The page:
ISLAMABAD, July 14: Tragedy struck on the 8,086-metre high Gasherbrum-I peak as the Alpine Club of Pakistan on Sunday confirmed the loss of a Polish mountaineer, Artur Hajzer.
Among several expeditions attempting the Gasherbrums I and II this year, Polish Artur Hajzer and Marcin Kaczkan were attempting to summit both peaks without oxygen. Their plan was to climb the two peaks via the normal route with minimum resources.
“The two climbers were considering the possibility of a summit-to-summit traverse of GI and GII,” said Member Executive Council ACP Karrar Haidri.
He explained that the mountaineers intended to climb G-I on the standard route and instead of descending back to the base camp, continue climbing the Gasherbrum 6,400 metres high and attempt the second summit (G-II) before descending from the opposite side.
Karrar Haidri said the climber was still missing.
He said that on Sunday, July 7, Artur Hajzer and Marcin Kaczkan had left Camp III 7,150 metres high to reach the Gasherbrum-I summit.
At 7,600 metres, strong winds forced the two climbers to turn back.
They returned to Camp III and contacted the base camp, indicating that they would descend to Camp II at 6,400 metres and that ‘everything was fine’.
However, the same day, the base camp received a message that Artur Hajzer had fallen. “We have not managed to contact Artur Hajzer since then,” said one of the text messages from the surviving climber.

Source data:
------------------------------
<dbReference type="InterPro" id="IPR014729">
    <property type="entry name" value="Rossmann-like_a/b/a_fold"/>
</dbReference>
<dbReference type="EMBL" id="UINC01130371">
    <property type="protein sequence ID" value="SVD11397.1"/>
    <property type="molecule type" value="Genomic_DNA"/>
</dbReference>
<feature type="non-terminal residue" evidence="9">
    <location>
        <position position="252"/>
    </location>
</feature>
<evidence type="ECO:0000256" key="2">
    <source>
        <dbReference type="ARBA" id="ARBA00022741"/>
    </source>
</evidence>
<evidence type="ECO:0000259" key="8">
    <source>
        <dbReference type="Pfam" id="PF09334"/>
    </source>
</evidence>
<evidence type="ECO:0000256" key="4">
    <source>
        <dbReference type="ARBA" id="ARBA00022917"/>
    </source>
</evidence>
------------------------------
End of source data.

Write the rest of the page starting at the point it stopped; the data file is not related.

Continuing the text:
Rescue operations in the region usually take three to four days before pronouncing a missing person dead.
According to Karrar Haidri, rescue operations were launched which was managed by the German Gasherbrum Expedition leader Thomas Laemmle.
On the previous Sunday night, he sent a team of high-altitude porters whose aim was to reach Camp II of G-I.
Yet strong winds and snow prevented the climbers from going any higher and the rescue team, which only managed to reach Camp I, was forced to return to the base camp.
The team left again on Tuesday from Camp-I set up at 6,000 metres when the weather improved. A group of Russian climbers reached Camp II and found Marcin Kaczkan alive in the tent.
The ACP on Sunday confirmed that Artur Hajzer had died on July 7 while descending the Japanese Couloir, one of the faces of Gasherbrum I, which is the 11th highest peak in the world and known as the ‘beautiful mountain’ in the local Balti language.
Karrar Haidri shared a message from the mountaineering community stating that Artur Hajzer belonged to the mountains where he died.
He had accomplished the Himalayan ascents in the trademark Polish style with little fuss in 1986-87.
ACP said Artur Hajzer had returned to Himalaya this decade to continue the tradition of Polish winter ascents and help raise a new generation in the spirit of Polish high altitude mountaineering, which took on the cutting edge with simplicity and courage.
Artur Hajzer was a veteran climber and had himself led three expeditions to the Karakoram and Broad Peak in 2008-09, the Broad Peak in 2010 and Gasherbrum-I in 2011 to mention a few.
He was the third polish climber this year to be claimed by the mountains of the Karakoram Range.
Earlier in March, 2013, 58-year-old Maciej Berbeka and Tomasz Kowalski, 27, who became the first to summit the Broad Peak in the winter season, died during descent from the 8,047-metre high mountain peak.